Preface:  I know I’m kicking the GPO tires a lot lately, but that’s because I’m running into them quite a bit with a few of the customers I work with.  For some reason, all of these involve way too many GPO’s for what is really required, and way too much tinkering within them to confuse and break things.  Good for me, since I get paid to troubleshoot and fix those issues, but bad for the customer, since they’re the one paying.  Anyhow, I will try to move on to other topics soon.

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The Short List

  1. Name your GPO’s clearly and descriptively
  2. Group your GPO settings to suit functional OR organizational use, but not both
  3. Configure as little as possible when starting a new GPO
  4. Create as few GPOs as possible when starting a new AD environment
  5. Test. Test. Test. and Test some more!

Name your GPO’s Clearly and Descriptively

Nothing is worse that trying to sift through 1,000 GPO’s to find the one that contains a particular setting, than when they’re all named “GPO 12345 My Internet and Office stuff”.  How about “Internet Explorer settings” or “Microsoft Office settings”?  Don’t make it feel like using a set of those paper and plastic Cap’n Crunch decoder glasses.

Group GPO Settings by Function or Organization, but not Both

This one is actually tougher than it sounds.  If your organization contains more than a few hundred computers and user accounts, you really should sit down and think this through carefully.  Mock up your GPO names and comment on each as to what they will provide.   Do this on paper or in a spreadsheet first.  Then, in a test lab environment, use the GPO Modeling tools to try out your ideas and see how they work.  Remember to leverage the awesome power of virtual machines and snapshots as much as possible too.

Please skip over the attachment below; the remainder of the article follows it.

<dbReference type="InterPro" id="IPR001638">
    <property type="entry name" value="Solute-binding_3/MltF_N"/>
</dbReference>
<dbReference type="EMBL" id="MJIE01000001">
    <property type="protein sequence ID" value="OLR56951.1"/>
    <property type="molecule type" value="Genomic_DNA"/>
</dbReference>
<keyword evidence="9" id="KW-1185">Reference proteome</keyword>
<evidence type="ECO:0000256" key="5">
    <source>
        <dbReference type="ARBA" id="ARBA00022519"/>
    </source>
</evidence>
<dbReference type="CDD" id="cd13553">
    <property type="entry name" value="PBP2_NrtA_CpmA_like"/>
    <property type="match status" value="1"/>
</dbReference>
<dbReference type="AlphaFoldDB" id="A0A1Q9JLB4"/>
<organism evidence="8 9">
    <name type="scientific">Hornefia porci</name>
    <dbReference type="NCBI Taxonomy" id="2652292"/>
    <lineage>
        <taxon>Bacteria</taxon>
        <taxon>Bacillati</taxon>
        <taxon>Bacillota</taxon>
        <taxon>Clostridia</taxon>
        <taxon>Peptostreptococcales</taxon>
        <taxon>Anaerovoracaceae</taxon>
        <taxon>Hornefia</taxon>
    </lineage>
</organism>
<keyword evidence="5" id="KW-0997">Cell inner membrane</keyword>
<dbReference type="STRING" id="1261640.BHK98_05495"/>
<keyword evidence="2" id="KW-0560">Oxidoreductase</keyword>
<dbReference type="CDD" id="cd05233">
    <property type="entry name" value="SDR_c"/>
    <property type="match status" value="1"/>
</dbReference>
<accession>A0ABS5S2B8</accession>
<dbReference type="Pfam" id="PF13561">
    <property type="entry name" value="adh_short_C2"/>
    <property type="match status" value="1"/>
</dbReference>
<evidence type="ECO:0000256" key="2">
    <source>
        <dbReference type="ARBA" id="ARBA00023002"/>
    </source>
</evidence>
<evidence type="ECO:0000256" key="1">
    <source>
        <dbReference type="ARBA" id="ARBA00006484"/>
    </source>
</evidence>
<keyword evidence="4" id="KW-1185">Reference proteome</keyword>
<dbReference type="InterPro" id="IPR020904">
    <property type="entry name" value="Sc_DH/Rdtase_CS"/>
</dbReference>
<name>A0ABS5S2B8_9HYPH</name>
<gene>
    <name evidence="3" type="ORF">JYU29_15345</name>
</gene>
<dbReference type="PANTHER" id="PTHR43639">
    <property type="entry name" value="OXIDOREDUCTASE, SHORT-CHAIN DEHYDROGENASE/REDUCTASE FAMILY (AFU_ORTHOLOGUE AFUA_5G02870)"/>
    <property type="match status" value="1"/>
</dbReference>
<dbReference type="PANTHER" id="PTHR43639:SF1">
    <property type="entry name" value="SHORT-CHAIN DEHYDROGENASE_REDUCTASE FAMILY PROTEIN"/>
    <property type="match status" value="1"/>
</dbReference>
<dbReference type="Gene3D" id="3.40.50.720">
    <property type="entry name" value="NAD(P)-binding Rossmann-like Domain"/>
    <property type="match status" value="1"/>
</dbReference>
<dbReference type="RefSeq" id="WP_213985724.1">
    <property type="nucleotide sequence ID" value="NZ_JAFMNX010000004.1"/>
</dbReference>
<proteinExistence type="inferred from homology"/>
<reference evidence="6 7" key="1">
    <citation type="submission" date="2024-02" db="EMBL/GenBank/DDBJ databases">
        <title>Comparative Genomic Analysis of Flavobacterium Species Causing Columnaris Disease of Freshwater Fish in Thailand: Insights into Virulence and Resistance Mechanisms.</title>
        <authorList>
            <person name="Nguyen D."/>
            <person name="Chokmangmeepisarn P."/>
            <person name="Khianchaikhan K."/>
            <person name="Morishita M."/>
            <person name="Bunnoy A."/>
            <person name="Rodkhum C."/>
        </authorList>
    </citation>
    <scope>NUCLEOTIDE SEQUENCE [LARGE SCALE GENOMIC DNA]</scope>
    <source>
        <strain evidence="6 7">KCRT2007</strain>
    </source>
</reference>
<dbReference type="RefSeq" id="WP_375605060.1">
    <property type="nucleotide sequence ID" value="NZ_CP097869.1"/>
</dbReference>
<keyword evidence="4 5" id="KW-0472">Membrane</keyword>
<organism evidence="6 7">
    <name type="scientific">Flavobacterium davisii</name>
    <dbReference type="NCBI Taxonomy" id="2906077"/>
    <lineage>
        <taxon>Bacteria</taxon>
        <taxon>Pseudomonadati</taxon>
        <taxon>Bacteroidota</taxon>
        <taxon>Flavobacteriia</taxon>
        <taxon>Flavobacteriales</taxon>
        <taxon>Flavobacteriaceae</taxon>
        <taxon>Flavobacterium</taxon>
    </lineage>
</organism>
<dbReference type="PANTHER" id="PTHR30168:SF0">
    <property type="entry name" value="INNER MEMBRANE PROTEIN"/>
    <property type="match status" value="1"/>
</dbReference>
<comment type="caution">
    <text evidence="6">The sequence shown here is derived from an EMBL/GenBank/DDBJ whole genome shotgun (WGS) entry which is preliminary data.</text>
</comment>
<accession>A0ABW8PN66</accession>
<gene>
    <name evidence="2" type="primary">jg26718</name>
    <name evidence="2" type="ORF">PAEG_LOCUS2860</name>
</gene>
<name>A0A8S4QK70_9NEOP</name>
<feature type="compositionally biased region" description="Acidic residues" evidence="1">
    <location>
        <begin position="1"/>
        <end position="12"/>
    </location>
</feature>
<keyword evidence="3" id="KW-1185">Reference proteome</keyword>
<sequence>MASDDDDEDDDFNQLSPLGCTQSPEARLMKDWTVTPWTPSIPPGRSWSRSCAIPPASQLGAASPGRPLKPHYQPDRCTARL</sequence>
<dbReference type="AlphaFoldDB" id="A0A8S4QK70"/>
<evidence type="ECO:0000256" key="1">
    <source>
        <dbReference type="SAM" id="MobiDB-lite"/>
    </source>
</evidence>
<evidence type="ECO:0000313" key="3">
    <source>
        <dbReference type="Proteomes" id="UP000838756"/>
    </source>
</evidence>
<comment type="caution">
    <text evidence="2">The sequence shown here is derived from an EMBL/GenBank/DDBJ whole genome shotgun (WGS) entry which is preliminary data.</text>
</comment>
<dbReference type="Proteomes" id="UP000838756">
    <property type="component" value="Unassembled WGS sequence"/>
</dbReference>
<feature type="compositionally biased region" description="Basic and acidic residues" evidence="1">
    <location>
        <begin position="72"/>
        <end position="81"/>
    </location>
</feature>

Configure as Little as Possible when Starting a New GPO

There seems to be a common tendency with regards to Group Policy that drives humans (okay, sys-admins) to get wide-eyed at all the options and start configuring them right away.  Stop!  Wait!  An eye-lift is what the doctor ordered, so don’t jump right to Bruce Jenner at step 1.  The most important rule to remember about Group Policy is this:  It’s way easier to add what’s missing, than to undo what you’ve already done.

Create as Few GPO’s as Possible when Starting a New AD Environment

This kind of dovetails onto the previous tip, but it is equally important.

Test. Test. Test. and Test Some More!

NEVER.  NEVER. NEVER. EVER EVER try out a new Group Policy or Group Policy setting change in a production environment.  EVER.  If you can afford to have an Active Directory environment in the first place, you can afford to build some sort of isolated test environment.

While it is possible to carve out testing areas within the OU structure of a production site, it’s not always going to help with things like Default Domain and Default Domain Controller policy changes.  If the employer refuses to support a functional test environment, that employer is not someone you want to work for anyway.

Conclusion

Group Policy is amazingly powerful and adaptable to almost any need imaginable.  But like any tool, it comes with a price.  That price is complexity and unexpected impact.  I tend to think of it like a blow torch and walking into a dry forest.  Be careful where you aim that thing.

If you want to learn more about Group Policy, I strongly recommend getting the book “Group Policy: Fundamentals, Security, and the Managed Desktop” by Jeremy Moskowitz (Sybex, ISBN: 1118289404)

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